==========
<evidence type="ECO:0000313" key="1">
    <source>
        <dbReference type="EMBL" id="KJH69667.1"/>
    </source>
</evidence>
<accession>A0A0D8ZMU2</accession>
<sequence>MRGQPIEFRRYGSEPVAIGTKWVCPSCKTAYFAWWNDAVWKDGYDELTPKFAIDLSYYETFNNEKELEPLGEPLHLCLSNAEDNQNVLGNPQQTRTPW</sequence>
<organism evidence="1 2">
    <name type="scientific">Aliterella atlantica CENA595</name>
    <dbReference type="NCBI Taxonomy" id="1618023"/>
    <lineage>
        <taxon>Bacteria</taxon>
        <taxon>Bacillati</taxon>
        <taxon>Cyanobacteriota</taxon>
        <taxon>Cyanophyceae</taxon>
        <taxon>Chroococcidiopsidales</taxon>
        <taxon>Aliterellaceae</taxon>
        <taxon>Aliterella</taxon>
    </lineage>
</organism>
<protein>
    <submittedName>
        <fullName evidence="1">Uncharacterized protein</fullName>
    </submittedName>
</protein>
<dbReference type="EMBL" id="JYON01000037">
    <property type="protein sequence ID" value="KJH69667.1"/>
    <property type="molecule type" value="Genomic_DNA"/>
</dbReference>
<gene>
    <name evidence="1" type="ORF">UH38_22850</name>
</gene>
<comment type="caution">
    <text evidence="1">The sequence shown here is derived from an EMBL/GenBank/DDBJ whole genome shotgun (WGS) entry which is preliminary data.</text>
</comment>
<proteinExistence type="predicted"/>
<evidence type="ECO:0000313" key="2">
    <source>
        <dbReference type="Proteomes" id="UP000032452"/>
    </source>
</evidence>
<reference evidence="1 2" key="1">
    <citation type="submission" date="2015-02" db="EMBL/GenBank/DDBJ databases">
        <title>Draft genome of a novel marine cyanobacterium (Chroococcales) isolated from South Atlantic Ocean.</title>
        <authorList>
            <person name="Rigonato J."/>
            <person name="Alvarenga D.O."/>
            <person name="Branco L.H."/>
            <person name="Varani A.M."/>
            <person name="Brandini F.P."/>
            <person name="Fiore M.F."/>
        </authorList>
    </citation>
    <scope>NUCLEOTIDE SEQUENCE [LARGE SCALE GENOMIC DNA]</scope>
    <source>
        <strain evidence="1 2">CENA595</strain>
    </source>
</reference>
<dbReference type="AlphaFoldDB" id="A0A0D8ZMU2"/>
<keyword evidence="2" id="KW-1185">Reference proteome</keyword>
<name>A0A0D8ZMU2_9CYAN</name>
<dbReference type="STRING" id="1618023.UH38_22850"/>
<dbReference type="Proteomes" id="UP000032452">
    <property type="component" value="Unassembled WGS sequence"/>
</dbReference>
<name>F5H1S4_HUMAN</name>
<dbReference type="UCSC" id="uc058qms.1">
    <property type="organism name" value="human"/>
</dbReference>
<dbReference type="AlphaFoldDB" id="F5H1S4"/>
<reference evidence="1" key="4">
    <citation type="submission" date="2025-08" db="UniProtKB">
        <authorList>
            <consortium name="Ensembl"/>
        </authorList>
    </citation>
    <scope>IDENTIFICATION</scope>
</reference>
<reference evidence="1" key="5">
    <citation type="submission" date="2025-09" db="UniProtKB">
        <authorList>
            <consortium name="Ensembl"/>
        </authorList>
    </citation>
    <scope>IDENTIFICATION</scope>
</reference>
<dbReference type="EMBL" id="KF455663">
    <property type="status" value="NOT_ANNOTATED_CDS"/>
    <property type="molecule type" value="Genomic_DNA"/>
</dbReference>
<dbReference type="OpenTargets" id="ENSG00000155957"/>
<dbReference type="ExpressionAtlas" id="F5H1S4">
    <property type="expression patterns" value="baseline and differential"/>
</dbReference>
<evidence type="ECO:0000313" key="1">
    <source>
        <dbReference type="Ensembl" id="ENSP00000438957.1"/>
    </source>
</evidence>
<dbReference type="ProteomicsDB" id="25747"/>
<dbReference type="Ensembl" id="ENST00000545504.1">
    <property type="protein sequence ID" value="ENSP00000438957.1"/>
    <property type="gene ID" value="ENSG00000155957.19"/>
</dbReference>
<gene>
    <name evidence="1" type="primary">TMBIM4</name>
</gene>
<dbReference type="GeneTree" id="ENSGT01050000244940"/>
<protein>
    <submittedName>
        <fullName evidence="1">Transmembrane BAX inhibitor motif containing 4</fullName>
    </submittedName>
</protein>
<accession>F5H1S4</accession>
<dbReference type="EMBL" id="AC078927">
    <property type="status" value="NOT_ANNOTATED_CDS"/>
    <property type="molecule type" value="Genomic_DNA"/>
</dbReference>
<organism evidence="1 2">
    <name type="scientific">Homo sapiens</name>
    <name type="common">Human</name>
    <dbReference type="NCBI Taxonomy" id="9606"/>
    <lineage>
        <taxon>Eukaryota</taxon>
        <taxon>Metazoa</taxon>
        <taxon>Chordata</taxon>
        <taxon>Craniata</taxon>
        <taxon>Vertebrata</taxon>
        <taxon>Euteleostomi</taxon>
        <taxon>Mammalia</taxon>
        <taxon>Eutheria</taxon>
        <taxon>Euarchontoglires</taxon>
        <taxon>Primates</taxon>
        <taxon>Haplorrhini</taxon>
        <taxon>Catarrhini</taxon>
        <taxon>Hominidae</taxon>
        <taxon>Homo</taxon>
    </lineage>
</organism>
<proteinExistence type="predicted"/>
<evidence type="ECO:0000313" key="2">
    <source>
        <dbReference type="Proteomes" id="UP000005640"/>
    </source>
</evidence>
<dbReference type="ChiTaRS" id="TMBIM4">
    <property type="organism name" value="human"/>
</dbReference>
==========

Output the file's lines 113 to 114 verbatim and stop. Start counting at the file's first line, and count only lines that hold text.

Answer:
</protein>
<accession>F5H1S4</accession>